After taking a laissez-faire approach to pets on campus for years, this past summer, Goshen College adopted a formal policy on when, where and how animals are allowed on campus. 

Originally, there were no formal policies to guide spectators or employees who wanted to bring their animals on campus, which sometimes led to hesitant encounters or complaints. 

“It felt a bit awkward,” said Marlene Penner, director of human resources. “Should we tell them they can’t do that? [But] we don’t have a policy.”

Spectators often bring their pets to GC sporting events. Outside, they simply have to keep the animal on a leash and away from larger crowds. At indoor events, it’s a different story. 

“[Spectators] would come and bring their dog and bring them into the gym,” Penner said. “We have people who are allergic to dogs; we have people who are scared of dogs.” 

The policy states that “no animals are permitted in college buildings or facilities, except for students’ approved emotional support animals, service animals or pets owned by employees who live on campus.” 

Giacomo Padilla, a junior business major, said he loved going to class in Newcomer  Center and seeing his professor Alysha Liljeqvist’s dog, Milton.

“Milton was great to have in the building,” Padilla said. “During class he would roam in the room and if you needed a break from the lecture, you could pet him or play with him.” Padilla also said it was nice to have somewhere to go to relieve the stress of the day. “After lots of classes it was nice to go into [Liljeqvist’s] office and take Milton for a walk or play with him,” Padilla said. “It was a great stress reliever.” 

Liljeqvist said she appreciates the policy’s clarification, and is hopeful that the campus can find a structured and safe way to keep dogs on campus. “I saw the benefits of having an animal around to reduce the stress on students,” she said.

“I really like how different groups on campus have been bringing animals,” she said. “I think that’s a great way to recognize the positive influences that animals have on student health and happiness. It also gives students a chance to opt in to that.”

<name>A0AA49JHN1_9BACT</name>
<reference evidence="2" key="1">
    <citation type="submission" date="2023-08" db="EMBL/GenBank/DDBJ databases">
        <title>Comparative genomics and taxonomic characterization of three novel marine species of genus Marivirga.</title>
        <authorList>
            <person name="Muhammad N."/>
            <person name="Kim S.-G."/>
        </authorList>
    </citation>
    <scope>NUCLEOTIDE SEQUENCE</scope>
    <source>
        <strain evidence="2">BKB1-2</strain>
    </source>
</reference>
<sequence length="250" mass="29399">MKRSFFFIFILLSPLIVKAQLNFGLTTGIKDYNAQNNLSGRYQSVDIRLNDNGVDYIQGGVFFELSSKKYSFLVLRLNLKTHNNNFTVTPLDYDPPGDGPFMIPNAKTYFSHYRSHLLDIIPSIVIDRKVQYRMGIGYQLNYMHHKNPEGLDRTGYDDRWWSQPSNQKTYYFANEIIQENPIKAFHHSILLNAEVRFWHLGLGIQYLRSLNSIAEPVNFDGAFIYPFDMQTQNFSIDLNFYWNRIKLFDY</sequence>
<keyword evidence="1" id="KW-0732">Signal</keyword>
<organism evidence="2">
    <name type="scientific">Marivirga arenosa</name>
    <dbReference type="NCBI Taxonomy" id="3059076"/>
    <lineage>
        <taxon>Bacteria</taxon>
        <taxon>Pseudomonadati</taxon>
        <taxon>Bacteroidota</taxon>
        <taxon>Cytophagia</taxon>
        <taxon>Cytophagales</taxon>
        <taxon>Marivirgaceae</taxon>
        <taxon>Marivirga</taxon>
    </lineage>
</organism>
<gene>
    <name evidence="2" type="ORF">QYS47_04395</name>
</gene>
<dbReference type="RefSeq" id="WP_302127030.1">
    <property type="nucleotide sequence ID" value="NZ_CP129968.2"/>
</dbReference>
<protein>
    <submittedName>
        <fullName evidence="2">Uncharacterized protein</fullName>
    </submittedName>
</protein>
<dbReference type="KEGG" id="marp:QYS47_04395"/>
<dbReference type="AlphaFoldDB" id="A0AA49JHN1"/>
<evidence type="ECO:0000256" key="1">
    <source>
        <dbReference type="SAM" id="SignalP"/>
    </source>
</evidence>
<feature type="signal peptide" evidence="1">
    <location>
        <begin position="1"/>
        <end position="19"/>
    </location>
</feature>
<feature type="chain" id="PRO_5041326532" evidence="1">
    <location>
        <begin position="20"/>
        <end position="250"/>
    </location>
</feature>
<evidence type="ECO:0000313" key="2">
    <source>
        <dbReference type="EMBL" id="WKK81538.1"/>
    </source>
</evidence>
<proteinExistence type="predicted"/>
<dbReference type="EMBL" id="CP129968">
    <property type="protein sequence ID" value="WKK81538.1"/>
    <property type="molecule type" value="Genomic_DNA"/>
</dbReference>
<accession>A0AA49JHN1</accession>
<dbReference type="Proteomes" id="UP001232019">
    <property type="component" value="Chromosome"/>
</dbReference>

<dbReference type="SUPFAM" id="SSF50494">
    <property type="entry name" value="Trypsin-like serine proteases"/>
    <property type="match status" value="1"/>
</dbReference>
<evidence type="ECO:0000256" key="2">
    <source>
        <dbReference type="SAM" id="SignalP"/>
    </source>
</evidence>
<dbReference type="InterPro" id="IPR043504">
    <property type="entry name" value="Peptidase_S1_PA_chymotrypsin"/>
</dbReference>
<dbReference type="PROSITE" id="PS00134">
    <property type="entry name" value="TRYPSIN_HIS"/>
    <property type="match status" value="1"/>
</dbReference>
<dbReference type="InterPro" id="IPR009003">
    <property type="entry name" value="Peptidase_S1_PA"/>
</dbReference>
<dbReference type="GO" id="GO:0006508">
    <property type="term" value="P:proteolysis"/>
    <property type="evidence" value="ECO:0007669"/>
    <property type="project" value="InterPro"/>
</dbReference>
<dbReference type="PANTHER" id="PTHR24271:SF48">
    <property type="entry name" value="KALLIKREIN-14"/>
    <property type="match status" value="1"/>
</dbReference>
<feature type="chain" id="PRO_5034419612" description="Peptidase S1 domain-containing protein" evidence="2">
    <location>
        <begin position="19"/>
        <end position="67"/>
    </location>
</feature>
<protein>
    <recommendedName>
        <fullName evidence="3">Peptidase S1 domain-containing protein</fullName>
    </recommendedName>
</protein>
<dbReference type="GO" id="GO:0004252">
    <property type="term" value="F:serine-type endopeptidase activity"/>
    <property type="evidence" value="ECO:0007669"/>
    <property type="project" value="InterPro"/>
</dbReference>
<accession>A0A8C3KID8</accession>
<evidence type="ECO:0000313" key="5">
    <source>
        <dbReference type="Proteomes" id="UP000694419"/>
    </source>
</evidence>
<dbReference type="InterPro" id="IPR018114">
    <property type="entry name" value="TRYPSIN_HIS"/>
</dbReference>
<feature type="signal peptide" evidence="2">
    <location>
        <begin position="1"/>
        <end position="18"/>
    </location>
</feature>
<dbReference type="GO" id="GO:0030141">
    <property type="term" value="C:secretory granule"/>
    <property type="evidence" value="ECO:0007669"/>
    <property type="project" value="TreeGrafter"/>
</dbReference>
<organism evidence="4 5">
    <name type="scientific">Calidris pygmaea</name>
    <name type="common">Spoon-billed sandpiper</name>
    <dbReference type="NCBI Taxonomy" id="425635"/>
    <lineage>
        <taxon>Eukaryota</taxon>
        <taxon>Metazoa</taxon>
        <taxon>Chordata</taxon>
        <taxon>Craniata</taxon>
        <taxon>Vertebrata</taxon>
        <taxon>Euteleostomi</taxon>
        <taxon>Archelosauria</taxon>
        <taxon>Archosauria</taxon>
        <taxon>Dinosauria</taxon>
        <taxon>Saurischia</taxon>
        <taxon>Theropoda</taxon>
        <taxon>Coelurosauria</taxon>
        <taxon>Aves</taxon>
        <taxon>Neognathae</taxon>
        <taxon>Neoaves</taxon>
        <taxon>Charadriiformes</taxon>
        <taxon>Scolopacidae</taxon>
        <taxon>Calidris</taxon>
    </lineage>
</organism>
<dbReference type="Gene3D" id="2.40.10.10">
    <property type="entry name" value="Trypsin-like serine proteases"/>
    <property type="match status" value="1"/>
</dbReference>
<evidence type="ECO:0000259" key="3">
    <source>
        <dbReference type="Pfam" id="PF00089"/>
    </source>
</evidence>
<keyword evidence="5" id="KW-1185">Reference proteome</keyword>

The policy allows for events to be held where animals are off leash, but they need to be approved beforehand. Events like “Furry Friends” that the Good Library brought last year or Creature Connect from residence Life have to be approved and follow guidelines set forth by the policy. 

Though some people enjoy having canine companions, others can feel scared or uneasy around animals.

Amelia Turnbull, senior broadcasting major, said, “I’m afraid of dogs. … When I was a kid, there was a dog that would chase me to school every day, so I think it may stem from that.”

Chandler Buchfeller, director of residence life and housing, is in a unique situation. As director, he lives on campus in the dorms with his dog, Daisy. He takes special care with Daisy, knowing that some students can be uncomfortable around dogs. 

“Animals are inherently unpredictable, even if they’re tame and trained and all that fun stuff,” he said. 

Buchfeller said he makes sure to keep Daisy on a leash and track who does and who doesn’t feel safe around dogs.

The changes regarding animals on campus do not overrule the campus’s existing policy about emotional support animals. It is instead intended to support and add clarification.

According to  the Americans with Disabilities Act, when asking someone about a service animal, there are only two questions you can ask: if it is required because of a disability, and what work or task it has been trained to perform. “We have trained campus security to ask the right questions,”  Penner said.

Chad Coleman, director of campus safety, notes the difference between emotional support animals and service animals: “ESA’s are more like a prescription,” he said, “whereas a service dog is more like a tool.” 

Coleman encourages people to call campus safety promptly if someone is violating the animal policy. “A lot of times they won’t call us until after the fact,” he said. “They’ll just say, ‘hey there was a dog in here like two hours ago.’ What do we do about that?”

“It’s rare that we actually get the call in the moment when it happens,” he said. “So it’s just about reinforcing and reminding people not to take your animals inside buildings.”